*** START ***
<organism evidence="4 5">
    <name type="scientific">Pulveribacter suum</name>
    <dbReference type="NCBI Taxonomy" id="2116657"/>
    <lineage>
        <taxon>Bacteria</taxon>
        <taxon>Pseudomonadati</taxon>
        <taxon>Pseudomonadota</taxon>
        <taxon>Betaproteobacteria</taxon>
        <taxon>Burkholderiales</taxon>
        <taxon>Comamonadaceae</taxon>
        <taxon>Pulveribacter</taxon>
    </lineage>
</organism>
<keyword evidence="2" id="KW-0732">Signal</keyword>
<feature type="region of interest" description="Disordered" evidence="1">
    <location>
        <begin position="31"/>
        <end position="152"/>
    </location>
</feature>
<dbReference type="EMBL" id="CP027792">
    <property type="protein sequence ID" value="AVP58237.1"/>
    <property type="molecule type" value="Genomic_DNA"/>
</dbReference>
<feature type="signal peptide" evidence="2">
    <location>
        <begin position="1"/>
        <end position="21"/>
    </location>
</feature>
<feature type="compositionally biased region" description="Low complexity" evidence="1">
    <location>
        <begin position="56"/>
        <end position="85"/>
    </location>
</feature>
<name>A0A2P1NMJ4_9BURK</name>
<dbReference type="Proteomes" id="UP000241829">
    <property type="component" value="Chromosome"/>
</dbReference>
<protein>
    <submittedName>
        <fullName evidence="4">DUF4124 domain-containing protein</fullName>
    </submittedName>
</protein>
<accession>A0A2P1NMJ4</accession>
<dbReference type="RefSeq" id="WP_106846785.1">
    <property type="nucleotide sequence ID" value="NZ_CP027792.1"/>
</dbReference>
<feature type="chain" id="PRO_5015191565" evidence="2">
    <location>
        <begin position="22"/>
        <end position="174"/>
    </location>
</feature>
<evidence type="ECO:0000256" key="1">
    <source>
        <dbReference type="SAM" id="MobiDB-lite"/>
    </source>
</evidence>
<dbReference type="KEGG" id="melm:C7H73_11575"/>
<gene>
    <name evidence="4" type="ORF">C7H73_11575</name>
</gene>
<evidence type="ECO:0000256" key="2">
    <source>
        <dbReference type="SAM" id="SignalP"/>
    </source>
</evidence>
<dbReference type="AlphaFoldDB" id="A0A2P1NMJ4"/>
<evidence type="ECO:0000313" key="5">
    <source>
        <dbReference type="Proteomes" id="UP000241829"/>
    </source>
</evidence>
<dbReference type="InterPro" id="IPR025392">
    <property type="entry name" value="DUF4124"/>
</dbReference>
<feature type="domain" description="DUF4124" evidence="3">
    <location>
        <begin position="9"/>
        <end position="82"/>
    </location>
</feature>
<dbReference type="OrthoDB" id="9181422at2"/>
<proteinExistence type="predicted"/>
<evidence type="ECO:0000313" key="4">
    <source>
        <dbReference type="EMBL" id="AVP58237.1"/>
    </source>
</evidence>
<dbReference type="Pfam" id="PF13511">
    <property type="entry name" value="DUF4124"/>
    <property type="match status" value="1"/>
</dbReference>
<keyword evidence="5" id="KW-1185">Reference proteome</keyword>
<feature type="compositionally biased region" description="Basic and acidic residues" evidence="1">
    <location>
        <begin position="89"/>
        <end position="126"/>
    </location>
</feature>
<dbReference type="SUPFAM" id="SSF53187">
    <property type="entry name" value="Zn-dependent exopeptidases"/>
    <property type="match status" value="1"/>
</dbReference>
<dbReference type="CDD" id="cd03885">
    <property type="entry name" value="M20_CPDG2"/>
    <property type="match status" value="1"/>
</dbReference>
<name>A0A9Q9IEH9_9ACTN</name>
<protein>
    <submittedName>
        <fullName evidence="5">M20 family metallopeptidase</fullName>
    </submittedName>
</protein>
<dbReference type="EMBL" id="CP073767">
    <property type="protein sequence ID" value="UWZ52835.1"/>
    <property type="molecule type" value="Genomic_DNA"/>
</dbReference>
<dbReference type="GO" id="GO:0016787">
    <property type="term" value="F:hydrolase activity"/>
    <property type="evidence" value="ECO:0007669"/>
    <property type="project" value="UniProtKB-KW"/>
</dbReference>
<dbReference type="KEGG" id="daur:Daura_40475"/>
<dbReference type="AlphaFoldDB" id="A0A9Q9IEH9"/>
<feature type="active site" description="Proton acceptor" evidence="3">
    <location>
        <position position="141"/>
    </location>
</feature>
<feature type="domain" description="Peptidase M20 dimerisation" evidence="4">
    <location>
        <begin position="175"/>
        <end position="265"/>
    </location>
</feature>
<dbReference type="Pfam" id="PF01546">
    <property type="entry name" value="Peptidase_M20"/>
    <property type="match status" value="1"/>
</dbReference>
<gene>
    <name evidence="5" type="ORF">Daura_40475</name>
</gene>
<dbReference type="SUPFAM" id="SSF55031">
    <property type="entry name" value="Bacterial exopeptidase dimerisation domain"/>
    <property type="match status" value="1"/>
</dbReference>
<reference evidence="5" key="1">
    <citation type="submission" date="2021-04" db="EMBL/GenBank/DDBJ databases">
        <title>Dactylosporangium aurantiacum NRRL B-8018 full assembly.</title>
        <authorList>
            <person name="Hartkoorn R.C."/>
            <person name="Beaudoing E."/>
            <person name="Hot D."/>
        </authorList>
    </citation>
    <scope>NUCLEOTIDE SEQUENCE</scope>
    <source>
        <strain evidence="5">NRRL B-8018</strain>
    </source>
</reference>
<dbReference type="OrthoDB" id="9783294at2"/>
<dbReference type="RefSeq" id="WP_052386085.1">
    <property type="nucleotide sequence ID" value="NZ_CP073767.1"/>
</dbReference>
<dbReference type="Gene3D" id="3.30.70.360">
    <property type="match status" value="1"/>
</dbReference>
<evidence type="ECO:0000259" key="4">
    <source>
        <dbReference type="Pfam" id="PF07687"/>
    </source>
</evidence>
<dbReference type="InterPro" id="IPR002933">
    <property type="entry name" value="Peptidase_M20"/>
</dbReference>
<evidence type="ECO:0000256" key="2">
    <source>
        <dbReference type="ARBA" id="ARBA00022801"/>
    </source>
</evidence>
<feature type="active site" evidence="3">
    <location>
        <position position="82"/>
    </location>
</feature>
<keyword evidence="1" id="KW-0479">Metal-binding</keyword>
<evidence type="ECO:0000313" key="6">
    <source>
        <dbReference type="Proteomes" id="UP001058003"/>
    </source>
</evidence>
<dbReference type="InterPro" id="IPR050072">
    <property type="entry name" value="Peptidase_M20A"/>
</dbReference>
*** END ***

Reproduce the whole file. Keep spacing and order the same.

<organism evidence="4 5">
    <name type="scientific">Pulveribacter suum</name>
    <dbReference type="NCBI Taxonomy" id="2116657"/>
    <lineage>
        <taxon>Bacteria</taxon>
        <taxon>Pseudomonadati</taxon>
        <taxon>Pseudomonadota</taxon>
        <taxon>Betaproteobacteria</taxon>
        <taxon>Burkholderiales</taxon>
        <taxon>Comamonadaceae</taxon>
        <taxon>Pulveribacter</taxon>
    </lineage>
</organism>
<keyword evidence="2" id="KW-0732">Signal</keyword>
<feature type="region of interest" description="Disordered" evidence="1">
    <location>
        <begin position="31"/>
        <end position="152"/>
    </location>
</feature>
<dbReference type="EMBL" id="CP027792">
    <property type="protein sequence ID" value="AVP58237.1"/>
    <property type="molecule type" value="Genomic_DNA"/>
</dbReference>
<feature type="signal peptide" evidence="2">
    <location>
        <begin position="1"/>
        <end position="21"/>
    </location>
</feature>
<feature type="compositionally biased region" description="Low complexity" evidence="1">
    <location>
        <begin position="56"/>
        <end position="85"/>
    </location>
</feature>
<name>A0A2P1NMJ4_9BURK</name>
<dbReference type="Proteomes" id="UP000241829">
    <property type="component" value="Chromosome"/>
</dbReference>
<protein>
    <submittedName>
        <fullName evidence="4">DUF4124 domain-containing protein</fullName>
    </submittedName>
</protein>
<accession>A0A2P1NMJ4</accession>
<dbReference type="RefSeq" id="WP_106846785.1">
    <property type="nucleotide sequence ID" value="NZ_CP027792.1"/>
</dbReference>
<feature type="chain" id="PRO_5015191565" evidence="2">
    <location>
        <begin position="22"/>
        <end position="174"/>
    </location>
</feature>
<evidence type="ECO:0000256" key="1">
    <source>
        <dbReference type="SAM" id="MobiDB-lite"/>
    </source>
</evidence>
<dbReference type="KEGG" id="melm:C7H73_11575"/>
<gene>
    <name evidence="4" type="ORF">C7H73_11575</name>
</gene>
<evidence type="ECO:0000256" key="2">
    <source>
        <dbReference type="SAM" id="SignalP"/>
    </source>
</evidence>
<dbReference type="AlphaFoldDB" id="A0A2P1NMJ4"/>
<evidence type="ECO:0000313" key="5">
    <source>
        <dbReference type="Proteomes" id="UP000241829"/>
    </source>
</evidence>
<dbReference type="InterPro" id="IPR025392">
    <property type="entry name" value="DUF4124"/>
</dbReference>
<feature type="domain" description="DUF4124" evidence="3">
    <location>
        <begin position="9"/>
        <end position="82"/>
    </location>
</feature>
<dbReference type="OrthoDB" id="9181422at2"/>
<proteinExistence type="predicted"/>
<evidence type="ECO:0000313" key="4">
    <source>
        <dbReference type="EMBL" id="AVP58237.1"/>
    </source>
</evidence>
<dbReference type="Pfam" id="PF13511">
    <property type="entry name" value="DUF4124"/>
    <property type="match status" value="1"/>
</dbReference>
<keyword evidence="5" id="KW-1185">Reference proteome</keyword>
<feature type="compositionally biased region" description="Basic and acidic residues" evidence="1">
    <location>
        <begin position="89"/>
        <end position="126"/>
    </location>
</feature>
<dbReference type="SUPFAM" id="SSF53187">
    <property type="entry name" value="Zn-dependent exopeptidases"/>
    <property type="match status" value="1"/>
</dbReference>
<dbReference type="CDD" id="cd03885">
    <property type="entry name" value="M20_CPDG2"/>
    <property type="match status" value="1"/>
</dbReference>
<name>A0A9Q9IEH9_9ACTN</name>
<protein>
    <submittedName>
        <fullName evidence="5">M20 family metallopeptidase</fullName>
    </submittedName>
</protein>
<dbReference type="EMBL" id="CP073767">
    <property type="protein sequence ID" value="UWZ52835.1"/>
    <property type="molecule type" value="Genomic_DNA"/>
</dbReference>
<dbReference type="GO" id="GO:0016787">
    <property type="term" value="F:hydrolase activity"/>
    <property type="evidence" value="ECO:0007669"/>
    <property type="project" value="UniProtKB-KW"/>
</dbReference>
<dbReference type="KEGG" id="daur:Daura_40475"/>
<dbReference type="AlphaFoldDB" id="A0A9Q9IEH9"/>
<feature type="active site" description="Proton acceptor" evidence="3">
    <location>
        <position position="141"/>
    </location>
</feature>
<feature type="domain" description="Peptidase M20 dimerisation" evidence="4">
    <location>
        <begin position="175"/>
        <end position="265"/>
    </location>
</feature>
<dbReference type="Pfam" id="PF01546">
    <property type="entry name" value="Peptidase_M20"/>
    <property type="match status" value="1"/>
</dbReference>
<gene>
    <name evidence="5" type="ORF">Daura_40475</name>
</gene>
<dbReference type="SUPFAM" id="SSF55031">
    <property type="entry name" value="Bacterial exopeptidase dimerisation domain"/>
    <property type="match status" value="1"/>
</dbReference>
<reference evidence="5" key="1">
    <citation type="submission" date="2021-04" db="EMBL/GenBank/DDBJ databases">
        <title>Dactylosporangium aurantiacum NRRL B-8018 full assembly.</title>
        <authorList>
            <person name="Hartkoorn R.C."/>
            <person name="Beaudoing E."/>
            <person name="Hot D."/>
        </authorList>
    </citation>
    <scope>NUCLEOTIDE SEQUENCE</scope>
    <source>
        <strain evidence="5">NRRL B-8018</strain>
    </source>
</reference>
<dbReference type="OrthoDB" id="9783294at2"/>
<dbReference type="RefSeq" id="WP_052386085.1">
    <property type="nucleotide sequence ID" value="NZ_CP073767.1"/>
</dbReference>
<dbReference type="Gene3D" id="3.30.70.360">
    <property type="match status" value="1"/>
</dbReference>
<evidence type="ECO:0000259" key="4">
    <source>
        <dbReference type="Pfam" id="PF07687"/>
    </source>
</evidence>
<dbReference type="InterPro" id="IPR002933">
    <property type="entry name" value="Peptidase_M20"/>
</dbReference>
<evidence type="ECO:0000256" key="2">
    <source>
        <dbReference type="ARBA" id="ARBA00022801"/>
    </source>
</evidence>
<feature type="active site" evidence="3">
    <location>
        <position position="82"/>
    </location>
</feature>
<keyword evidence="1" id="KW-0479">Metal-binding</keyword>
<evidence type="ECO:0000313" key="6">
    <source>
        <dbReference type="Proteomes" id="UP001058003"/>
    </source>
</evidence>
<dbReference type="InterPro" id="IPR050072">
    <property type="entry name" value="Peptidase_M20A"/>
</dbReference>